Robert’s conclusions about networking and unlisted jobs are critical. Networking is primarily a person-to-person activity, though with availability of tools (like social media) that in my opinion will certainly be further developed with AI. Could that function be united with the application bot in a more complex intelligent system?
As for unlisted jobs, one would hope that more intelligent automated processes will enable people to search outside both the job listings and their networks – and perhaps to analyze potential for openings based on other metrics, like investment or contract bids. Here again, if you had an AI, learning program integrating these functions with the above, one imagines that it could perhaps find crosscutting ways of finding positions and employers at the right moment and responding effectively.
AI & the self-driving resume
The main question I see is how increasingly-intelligent automation or intelligent agents might change the nature of job seeking up to and especially beyond the inevitable point where AI working for the applicant and AI working for the recruiter skip the online forms and formatted resumes and communicate directly with each other.
In a series of three blog posts under the title “AI & the self-driving resume,” I speculate about how this might develop, with background on what I see as anomalies in the way job hunting and hiring function today, and the roles of the resume and intermediaries (job boards and coaches):
- AI & the self-driving resume: 1. The future of the job market, 31 March 2017
- AI & the self-driving resume: 2. The resume & the market, 2 April 2017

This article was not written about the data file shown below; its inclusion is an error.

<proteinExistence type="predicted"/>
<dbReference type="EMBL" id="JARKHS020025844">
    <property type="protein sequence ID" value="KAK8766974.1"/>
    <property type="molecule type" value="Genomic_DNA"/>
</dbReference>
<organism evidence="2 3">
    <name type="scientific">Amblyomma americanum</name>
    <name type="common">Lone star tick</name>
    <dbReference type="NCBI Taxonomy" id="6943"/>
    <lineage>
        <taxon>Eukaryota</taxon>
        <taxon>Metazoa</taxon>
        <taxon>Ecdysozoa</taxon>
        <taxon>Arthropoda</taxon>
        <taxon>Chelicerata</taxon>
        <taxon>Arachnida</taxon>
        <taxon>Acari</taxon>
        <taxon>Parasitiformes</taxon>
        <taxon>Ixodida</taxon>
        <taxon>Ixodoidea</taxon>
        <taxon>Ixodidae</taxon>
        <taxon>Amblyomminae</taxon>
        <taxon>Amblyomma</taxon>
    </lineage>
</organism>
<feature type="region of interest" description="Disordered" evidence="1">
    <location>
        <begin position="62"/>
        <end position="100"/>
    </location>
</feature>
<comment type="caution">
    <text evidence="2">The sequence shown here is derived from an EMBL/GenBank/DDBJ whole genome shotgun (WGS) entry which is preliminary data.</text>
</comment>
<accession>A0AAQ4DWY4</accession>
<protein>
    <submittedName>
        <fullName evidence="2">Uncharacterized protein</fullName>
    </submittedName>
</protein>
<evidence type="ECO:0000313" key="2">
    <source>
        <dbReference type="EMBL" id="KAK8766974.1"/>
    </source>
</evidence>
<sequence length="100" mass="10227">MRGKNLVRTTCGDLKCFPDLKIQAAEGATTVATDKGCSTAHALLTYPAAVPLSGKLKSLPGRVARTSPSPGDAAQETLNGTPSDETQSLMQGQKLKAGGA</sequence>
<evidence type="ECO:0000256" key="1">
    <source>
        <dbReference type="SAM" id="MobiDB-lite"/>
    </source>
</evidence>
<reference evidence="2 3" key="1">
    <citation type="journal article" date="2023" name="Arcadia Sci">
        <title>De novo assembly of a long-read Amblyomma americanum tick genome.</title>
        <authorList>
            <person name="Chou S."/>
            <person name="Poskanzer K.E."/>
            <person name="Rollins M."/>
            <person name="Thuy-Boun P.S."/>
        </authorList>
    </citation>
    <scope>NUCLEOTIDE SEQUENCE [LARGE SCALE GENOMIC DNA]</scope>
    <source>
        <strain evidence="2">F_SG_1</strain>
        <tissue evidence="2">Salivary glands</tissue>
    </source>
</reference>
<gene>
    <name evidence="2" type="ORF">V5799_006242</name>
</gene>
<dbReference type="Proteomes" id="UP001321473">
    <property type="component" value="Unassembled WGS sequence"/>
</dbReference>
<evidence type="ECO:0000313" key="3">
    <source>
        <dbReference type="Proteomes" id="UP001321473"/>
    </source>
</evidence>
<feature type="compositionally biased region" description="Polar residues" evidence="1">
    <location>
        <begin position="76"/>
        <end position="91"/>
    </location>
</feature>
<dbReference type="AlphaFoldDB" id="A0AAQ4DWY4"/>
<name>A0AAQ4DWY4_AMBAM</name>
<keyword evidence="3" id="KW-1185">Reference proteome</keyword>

- AI & the self-driving resume: 3. How AI might work for job seekers & recruiters, 9 April 2017
What was started as one post a year ago became three in the process of expanding discussion. During that time, some elements had to be deleted or edited due to ongoing changes in use of technology.
I also outlined a rudimentary concept for automated job search and application as a first step. based on my (admittedly limited) understanding of currently available technologies. This “Mark 0.1” concept was obviated by Robert Coombs’ more sophisticated bot, which I had not known of when writing.
Paradigm shift in the job market?
Anomalies in the market and the rapid development of applications of AI lead me to think of a paradigm shift that will affect not only how employment is handled on all sides, but also networking, how careers develop, and perhaps other aspects of the economy.
That shift, such as I’m imagining it, would become clear when bots for automatically applying for jobs on the one hand, and automated application processing systems (i.e., ATS & descendants) on the other are replaced with some kind(s) of intelligent agents that leverage selected AI capabilities and are capable of interacting directly with each other.
That leaves us with the other, larger issue of the impact of AI on human employment as its increasing use transforms the economy. But the AI tools which can and in my opinion should be developed for individual use in the job market might conceivably help people navigate these changes.